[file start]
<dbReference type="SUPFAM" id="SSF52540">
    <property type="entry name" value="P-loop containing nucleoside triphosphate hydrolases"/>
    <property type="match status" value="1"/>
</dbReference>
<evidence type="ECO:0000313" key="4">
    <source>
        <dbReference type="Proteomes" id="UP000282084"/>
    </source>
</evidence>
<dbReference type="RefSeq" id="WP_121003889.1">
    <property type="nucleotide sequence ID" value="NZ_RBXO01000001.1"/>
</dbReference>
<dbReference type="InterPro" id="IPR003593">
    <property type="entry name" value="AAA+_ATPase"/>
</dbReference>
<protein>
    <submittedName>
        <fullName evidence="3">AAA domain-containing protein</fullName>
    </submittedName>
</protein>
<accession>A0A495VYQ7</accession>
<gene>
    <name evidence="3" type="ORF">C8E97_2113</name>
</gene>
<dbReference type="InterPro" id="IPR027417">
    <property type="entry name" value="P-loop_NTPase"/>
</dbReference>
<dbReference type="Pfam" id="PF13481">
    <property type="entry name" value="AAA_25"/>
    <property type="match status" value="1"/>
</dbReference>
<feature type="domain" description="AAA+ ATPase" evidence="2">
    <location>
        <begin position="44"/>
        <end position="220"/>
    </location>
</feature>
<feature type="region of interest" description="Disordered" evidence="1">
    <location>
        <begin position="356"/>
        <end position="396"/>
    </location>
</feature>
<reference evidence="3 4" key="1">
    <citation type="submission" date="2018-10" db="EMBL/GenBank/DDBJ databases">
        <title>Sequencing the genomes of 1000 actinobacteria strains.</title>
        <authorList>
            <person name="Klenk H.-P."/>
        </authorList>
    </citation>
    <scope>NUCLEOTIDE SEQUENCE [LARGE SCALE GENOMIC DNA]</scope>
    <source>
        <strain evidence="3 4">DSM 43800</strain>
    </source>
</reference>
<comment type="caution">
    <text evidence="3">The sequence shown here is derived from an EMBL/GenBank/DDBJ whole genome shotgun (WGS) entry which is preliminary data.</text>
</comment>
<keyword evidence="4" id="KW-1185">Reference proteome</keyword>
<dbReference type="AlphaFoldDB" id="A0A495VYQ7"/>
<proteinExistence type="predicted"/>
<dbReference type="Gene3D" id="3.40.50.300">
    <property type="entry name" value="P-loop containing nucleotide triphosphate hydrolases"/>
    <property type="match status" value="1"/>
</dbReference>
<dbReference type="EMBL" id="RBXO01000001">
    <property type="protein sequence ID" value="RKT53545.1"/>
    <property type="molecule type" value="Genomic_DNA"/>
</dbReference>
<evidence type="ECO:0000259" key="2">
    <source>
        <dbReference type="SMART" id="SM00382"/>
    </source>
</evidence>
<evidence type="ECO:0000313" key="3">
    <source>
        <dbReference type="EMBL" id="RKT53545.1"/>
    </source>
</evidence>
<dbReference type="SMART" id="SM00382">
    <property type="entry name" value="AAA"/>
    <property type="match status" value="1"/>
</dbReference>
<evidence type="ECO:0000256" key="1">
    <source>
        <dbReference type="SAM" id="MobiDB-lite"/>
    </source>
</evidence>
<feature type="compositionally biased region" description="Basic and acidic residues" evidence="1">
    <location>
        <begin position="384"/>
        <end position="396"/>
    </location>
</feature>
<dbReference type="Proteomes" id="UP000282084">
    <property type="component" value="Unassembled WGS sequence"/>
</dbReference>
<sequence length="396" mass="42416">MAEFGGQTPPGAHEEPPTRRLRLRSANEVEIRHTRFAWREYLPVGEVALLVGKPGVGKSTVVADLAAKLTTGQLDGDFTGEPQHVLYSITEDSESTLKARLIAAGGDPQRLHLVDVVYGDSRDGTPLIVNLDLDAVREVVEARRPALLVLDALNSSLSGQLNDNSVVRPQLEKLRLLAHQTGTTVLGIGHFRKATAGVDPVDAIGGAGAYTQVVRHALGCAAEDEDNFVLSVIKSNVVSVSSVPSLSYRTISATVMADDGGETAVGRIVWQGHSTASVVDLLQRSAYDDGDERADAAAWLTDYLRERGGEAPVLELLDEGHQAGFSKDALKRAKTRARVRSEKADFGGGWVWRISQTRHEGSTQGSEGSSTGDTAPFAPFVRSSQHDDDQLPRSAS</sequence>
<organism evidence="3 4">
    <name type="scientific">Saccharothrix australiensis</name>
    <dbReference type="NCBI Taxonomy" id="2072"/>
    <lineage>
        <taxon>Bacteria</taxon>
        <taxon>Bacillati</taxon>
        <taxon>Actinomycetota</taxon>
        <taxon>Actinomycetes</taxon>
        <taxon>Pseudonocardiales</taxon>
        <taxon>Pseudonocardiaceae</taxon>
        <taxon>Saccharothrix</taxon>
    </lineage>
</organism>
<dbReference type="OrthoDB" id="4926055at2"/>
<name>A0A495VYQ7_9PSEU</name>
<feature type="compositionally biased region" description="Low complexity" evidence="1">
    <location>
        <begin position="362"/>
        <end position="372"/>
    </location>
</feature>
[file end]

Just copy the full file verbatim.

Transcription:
<dbReference type="SUPFAM" id="SSF52540">
    <property type="entry name" value="P-loop containing nucleoside triphosphate hydrolases"/>
    <property type="match status" value="1"/>
</dbReference>
<evidence type="ECO:0000313" key="4">
    <source>
        <dbReference type="Proteomes" id="UP000282084"/>
    </source>
</evidence>
<dbReference type="RefSeq" id="WP_121003889.1">
    <property type="nucleotide sequence ID" value="NZ_RBXO01000001.1"/>
</dbReference>
<dbReference type="InterPro" id="IPR003593">
    <property type="entry name" value="AAA+_ATPase"/>
</dbReference>
<protein>
    <submittedName>
        <fullName evidence="3">AAA domain-containing protein</fullName>
    </submittedName>
</protein>
<accession>A0A495VYQ7</accession>
<gene>
    <name evidence="3" type="ORF">C8E97_2113</name>
</gene>
<dbReference type="InterPro" id="IPR027417">
    <property type="entry name" value="P-loop_NTPase"/>
</dbReference>
<dbReference type="Pfam" id="PF13481">
    <property type="entry name" value="AAA_25"/>
    <property type="match status" value="1"/>
</dbReference>
<feature type="domain" description="AAA+ ATPase" evidence="2">
    <location>
        <begin position="44"/>
        <end position="220"/>
    </location>
</feature>
<feature type="region of interest" description="Disordered" evidence="1">
    <location>
        <begin position="356"/>
        <end position="396"/>
    </location>
</feature>
<reference evidence="3 4" key="1">
    <citation type="submission" date="2018-10" db="EMBL/GenBank/DDBJ databases">
        <title>Sequencing the genomes of 1000 actinobacteria strains.</title>
        <authorList>
            <person name="Klenk H.-P."/>
        </authorList>
    </citation>
    <scope>NUCLEOTIDE SEQUENCE [LARGE SCALE GENOMIC DNA]</scope>
    <source>
        <strain evidence="3 4">DSM 43800</strain>
    </source>
</reference>
<comment type="caution">
    <text evidence="3">The sequence shown here is derived from an EMBL/GenBank/DDBJ whole genome shotgun (WGS) entry which is preliminary data.</text>
</comment>
<keyword evidence="4" id="KW-1185">Reference proteome</keyword>
<dbReference type="AlphaFoldDB" id="A0A495VYQ7"/>
<proteinExistence type="predicted"/>
<dbReference type="Gene3D" id="3.40.50.300">
    <property type="entry name" value="P-loop containing nucleotide triphosphate hydrolases"/>
    <property type="match status" value="1"/>
</dbReference>
<dbReference type="EMBL" id="RBXO01000001">
    <property type="protein sequence ID" value="RKT53545.1"/>
    <property type="molecule type" value="Genomic_DNA"/>
</dbReference>
<evidence type="ECO:0000259" key="2">
    <source>
        <dbReference type="SMART" id="SM00382"/>
    </source>
</evidence>
<evidence type="ECO:0000313" key="3">
    <source>
        <dbReference type="EMBL" id="RKT53545.1"/>
    </source>
</evidence>
<dbReference type="SMART" id="SM00382">
    <property type="entry name" value="AAA"/>
    <property type="match status" value="1"/>
</dbReference>
<evidence type="ECO:0000256" key="1">
    <source>
        <dbReference type="SAM" id="MobiDB-lite"/>
    </source>
</evidence>
<feature type="compositionally biased region" description="Basic and acidic residues" evidence="1">
    <location>
        <begin position="384"/>
        <end position="396"/>
    </location>
</feature>
<dbReference type="Proteomes" id="UP000282084">
    <property type="component" value="Unassembled WGS sequence"/>
</dbReference>
<sequence length="396" mass="42416">MAEFGGQTPPGAHEEPPTRRLRLRSANEVEIRHTRFAWREYLPVGEVALLVGKPGVGKSTVVADLAAKLTTGQLDGDFTGEPQHVLYSITEDSESTLKARLIAAGGDPQRLHLVDVVYGDSRDGTPLIVNLDLDAVREVVEARRPALLVLDALNSSLSGQLNDNSVVRPQLEKLRLLAHQTGTTVLGIGHFRKATAGVDPVDAIGGAGAYTQVVRHALGCAAEDEDNFVLSVIKSNVVSVSSVPSLSYRTISATVMADDGGETAVGRIVWQGHSTASVVDLLQRSAYDDGDERADAAAWLTDYLRERGGEAPVLELLDEGHQAGFSKDALKRAKTRARVRSEKADFGGGWVWRISQTRHEGSTQGSEGSSTGDTAPFAPFVRSSQHDDDQLPRSAS</sequence>
<organism evidence="3 4">
    <name type="scientific">Saccharothrix australiensis</name>
    <dbReference type="NCBI Taxonomy" id="2072"/>
    <lineage>
        <taxon>Bacteria</taxon>
        <taxon>Bacillati</taxon>
        <taxon>Actinomycetota</taxon>
        <taxon>Actinomycetes</taxon>
        <taxon>Pseudonocardiales</taxon>
        <taxon>Pseudonocardiaceae</taxon>
        <taxon>Saccharothrix</taxon>
    </lineage>
</organism>
<dbReference type="OrthoDB" id="4926055at2"/>
<name>A0A495VYQ7_9PSEU</name>
<feature type="compositionally biased region" description="Low complexity" evidence="1">
    <location>
        <begin position="362"/>
        <end position="372"/>
    </location>
</feature>